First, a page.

Greece
Greece

Gathered for its plenary session in Strasbourg, the European Parliament held on Tuesday afternoon, for the umpteenth time, a stormy debate on the refugee crisis and border controls, while pressure mounts on Greece, currently under threat of being expelled from the Schengen Zone.

Greece
Greece

Profound divisions over the refugee question have resonated in the Strasbourg hemicycle for months amid prolonged procrastination, even as the flow of migrants landing on Greek coasts from neighboring Turkey has shown no signs of stopping.

Tuesday, however, the debate cranked up a notch in the presence of the Vice-President of the European Commission Franz Timmermans. Numerous voices were heard openly seeking to cast blame, spurning responsibility in favor of calling for a full closure of certain European borders.

Even if, within the ranks of the left and the greens, some parliamentarians spoke out against “populism, stigmatization and the criminalization of migrants” and were alarmed that “Europe loses its soul,” their arguments were drowned out by blaring declarations from the extreme right denouncing the “invasion and islamization” of the European Union (EU).

The idea of the closure of certain borders appears to have made its way to the European Parliament in the wake of the unprecedented procedure launched by the European Commission on Jan. 27 against Greece. Standing on the front line of the refugee crisis and bearing much of the burden for the EU, Athens finds itself criticized by Brussels for “grave shortcomings” in terms of its management of the flood of migrants.

According to a report, based on a November visit made by Frontex – the European border agency – to the islands of Chios and Samos, and from which the findings have not been made public, Greece has “seriously neglected its obligations” in the management of its external Schengen borders, putting the functioning of the free circulation area in peril.

Certain central European nations, such as Hungary and Slovenia, are working openly for a Schengen “Grexit.” For Greece, which does not have land borders with the rest of the Schengen Zone, this would put controls in place for flights and shipping, causing a blow to the tourism industry, one of the country’s few economic motors.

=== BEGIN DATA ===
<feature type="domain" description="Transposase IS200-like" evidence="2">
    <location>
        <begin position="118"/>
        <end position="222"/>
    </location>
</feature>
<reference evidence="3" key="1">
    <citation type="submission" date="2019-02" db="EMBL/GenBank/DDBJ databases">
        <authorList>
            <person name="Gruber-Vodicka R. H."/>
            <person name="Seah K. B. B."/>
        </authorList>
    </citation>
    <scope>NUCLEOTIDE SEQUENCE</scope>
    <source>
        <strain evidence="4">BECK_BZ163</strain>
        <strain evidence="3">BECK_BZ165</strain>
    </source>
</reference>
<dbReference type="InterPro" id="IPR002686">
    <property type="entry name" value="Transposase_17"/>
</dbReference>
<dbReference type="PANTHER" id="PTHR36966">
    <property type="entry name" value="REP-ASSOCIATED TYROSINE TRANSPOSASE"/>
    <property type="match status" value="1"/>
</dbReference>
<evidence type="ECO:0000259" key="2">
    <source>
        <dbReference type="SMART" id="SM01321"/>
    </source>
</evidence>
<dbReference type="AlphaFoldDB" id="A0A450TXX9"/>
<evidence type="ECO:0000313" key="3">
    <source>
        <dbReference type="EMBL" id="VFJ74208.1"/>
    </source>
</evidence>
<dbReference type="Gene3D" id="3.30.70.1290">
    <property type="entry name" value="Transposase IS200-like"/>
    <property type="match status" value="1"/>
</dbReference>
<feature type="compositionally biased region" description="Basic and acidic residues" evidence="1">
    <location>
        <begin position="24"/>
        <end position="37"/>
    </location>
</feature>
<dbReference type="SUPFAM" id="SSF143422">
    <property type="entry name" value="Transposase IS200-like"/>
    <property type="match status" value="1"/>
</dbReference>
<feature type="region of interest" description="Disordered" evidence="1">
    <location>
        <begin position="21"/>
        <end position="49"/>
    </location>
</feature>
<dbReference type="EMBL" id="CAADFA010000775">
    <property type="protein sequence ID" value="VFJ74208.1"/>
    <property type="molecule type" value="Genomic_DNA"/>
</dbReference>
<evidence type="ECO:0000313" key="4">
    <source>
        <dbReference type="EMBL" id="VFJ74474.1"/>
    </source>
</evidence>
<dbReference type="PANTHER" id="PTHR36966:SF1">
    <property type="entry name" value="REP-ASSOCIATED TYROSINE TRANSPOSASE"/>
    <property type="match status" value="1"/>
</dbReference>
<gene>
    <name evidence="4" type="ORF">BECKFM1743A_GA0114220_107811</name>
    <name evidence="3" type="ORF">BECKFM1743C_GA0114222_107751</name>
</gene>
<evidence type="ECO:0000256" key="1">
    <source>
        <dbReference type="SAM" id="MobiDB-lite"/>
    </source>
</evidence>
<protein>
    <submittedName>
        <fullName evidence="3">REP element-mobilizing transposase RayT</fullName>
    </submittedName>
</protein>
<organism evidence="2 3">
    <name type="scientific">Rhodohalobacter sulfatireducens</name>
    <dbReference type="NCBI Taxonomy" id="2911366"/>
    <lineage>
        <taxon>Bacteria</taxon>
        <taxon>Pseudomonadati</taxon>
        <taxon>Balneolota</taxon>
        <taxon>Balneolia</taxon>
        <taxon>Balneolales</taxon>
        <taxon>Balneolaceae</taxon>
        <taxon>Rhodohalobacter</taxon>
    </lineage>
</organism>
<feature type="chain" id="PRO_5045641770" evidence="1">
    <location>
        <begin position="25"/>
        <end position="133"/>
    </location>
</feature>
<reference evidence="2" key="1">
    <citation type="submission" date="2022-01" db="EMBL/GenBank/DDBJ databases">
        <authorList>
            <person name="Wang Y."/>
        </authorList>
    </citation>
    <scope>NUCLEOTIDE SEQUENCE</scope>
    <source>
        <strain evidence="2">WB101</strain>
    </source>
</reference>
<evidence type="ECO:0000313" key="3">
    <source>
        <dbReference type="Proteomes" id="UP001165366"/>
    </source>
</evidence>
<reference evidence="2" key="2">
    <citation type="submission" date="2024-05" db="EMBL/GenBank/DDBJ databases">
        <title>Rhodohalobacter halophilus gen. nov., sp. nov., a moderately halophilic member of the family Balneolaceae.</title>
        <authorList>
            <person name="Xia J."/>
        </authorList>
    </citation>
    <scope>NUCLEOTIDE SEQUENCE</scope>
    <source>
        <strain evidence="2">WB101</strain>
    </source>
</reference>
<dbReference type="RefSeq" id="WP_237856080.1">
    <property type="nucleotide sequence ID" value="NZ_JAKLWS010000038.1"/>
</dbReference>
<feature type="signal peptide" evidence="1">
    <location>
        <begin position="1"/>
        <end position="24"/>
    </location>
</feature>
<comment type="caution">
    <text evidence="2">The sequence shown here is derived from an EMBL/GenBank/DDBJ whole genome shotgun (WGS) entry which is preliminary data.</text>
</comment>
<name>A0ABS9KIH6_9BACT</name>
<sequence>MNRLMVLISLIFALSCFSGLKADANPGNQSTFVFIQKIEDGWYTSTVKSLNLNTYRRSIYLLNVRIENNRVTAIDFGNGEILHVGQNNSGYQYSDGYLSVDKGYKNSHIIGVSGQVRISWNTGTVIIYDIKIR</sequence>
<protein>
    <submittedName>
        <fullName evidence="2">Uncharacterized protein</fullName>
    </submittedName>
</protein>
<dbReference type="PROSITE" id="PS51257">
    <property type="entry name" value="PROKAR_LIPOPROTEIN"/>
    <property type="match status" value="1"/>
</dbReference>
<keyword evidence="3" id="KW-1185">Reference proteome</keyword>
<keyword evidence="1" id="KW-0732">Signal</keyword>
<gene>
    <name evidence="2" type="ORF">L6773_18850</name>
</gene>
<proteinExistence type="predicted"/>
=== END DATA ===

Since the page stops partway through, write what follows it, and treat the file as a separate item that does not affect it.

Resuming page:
Having been submitted to drastic austerity measures over the last five months, Greece lacks police officers, coast guard units, and the infrastructure needed to deal with the flood of incoming refugees. For the moment, only one EU-planned hot-spot – a center for registering and sorting migrants – has been installed on the island of Lesbos.

In regards to the agreement between Turkey and the EU, which is meant to provide 3 billion euros in aid and the relaunch of EU adhesion talks in exchange for a better management of migrants by Ankara, many have denounced it as a “fool’s bargain.”

Meanwhile, Greek authorities as well as humanitarian associations have refuted the European Commission’s accusations. Greece disposes of several hundred kilometers of maritime borders with Turkey, they point out. “The only way to act on a maritime border, it is to perform rescue operations. Or else leave the migrants to drown,” interjected recently the Greek migration minister Ioannis Mouzalas.

“Nothing will impede the migrants from attempting to cross the borders again. And this strategy will only reinforce the influence of traffickers and mafias. We see it already on the Macedonian border,” affirmed the head of the Doctors Without Borders mission to Lesbos, Daniel Huescar. His counterpart in Athens, Apostolos Viezis, lashed out against “the egoism of European nations, ready to cast the blame on their neighbors, rather than take on a collective solution” and believes it would be “catastrophic for migrants in Europe” for Greece to be temporarily excluded from the Schengen Zone.

Geographer and professor at the University of Paris Ouest-Nanterre La Defense, Guy Burgel, denounced the behavior of the Europeans, according to him, with the last of his energy. “What do we expect from Greece? That it throws back to the sea these desperate cases summoned by our guilty inaction in Syria, in Iraq or Afghanistan? That it sinks these makeshift boats or piles up these miserable people before they can reach its coastline? That it parks the refugees in concentration camps where they will rot, sheltered from either commiseration or remorse?” he deplored.

According to the Greek newspaper Kathimerini, which quotes “sources close to Alexis Tsipras,” German Chancellor Angela Merkel has indicated to her Greek counterpart that an acceptance of European demands on the refugee crisis could facilitate the “understanding” of creditors in the application of the memorandum on Greek debt.

If the European Council confirms the “grave negligence” of Greece in its obligations, Athens will have three months to “remedy” the problem. If serious shortcomings persist, Brussels could decide to authorize a two-year prolongation of controls on internal borders.

This would permit Germany to prolong controls on its borders with Austria, reintroduced in September 2015, but which should be lifted, according to the “Schengen borders” code, at the end of a maximum of 8 months.

The maneuver against Greece might have as its ultimate objective that Germany, the major power in Europe, could avoid finding itself in infraction of Schengen codes, which several European policy experts have suggested would be a catastrophic scenario for the free circulation zone if it should come to pass. Enditem

Source: Xinhua

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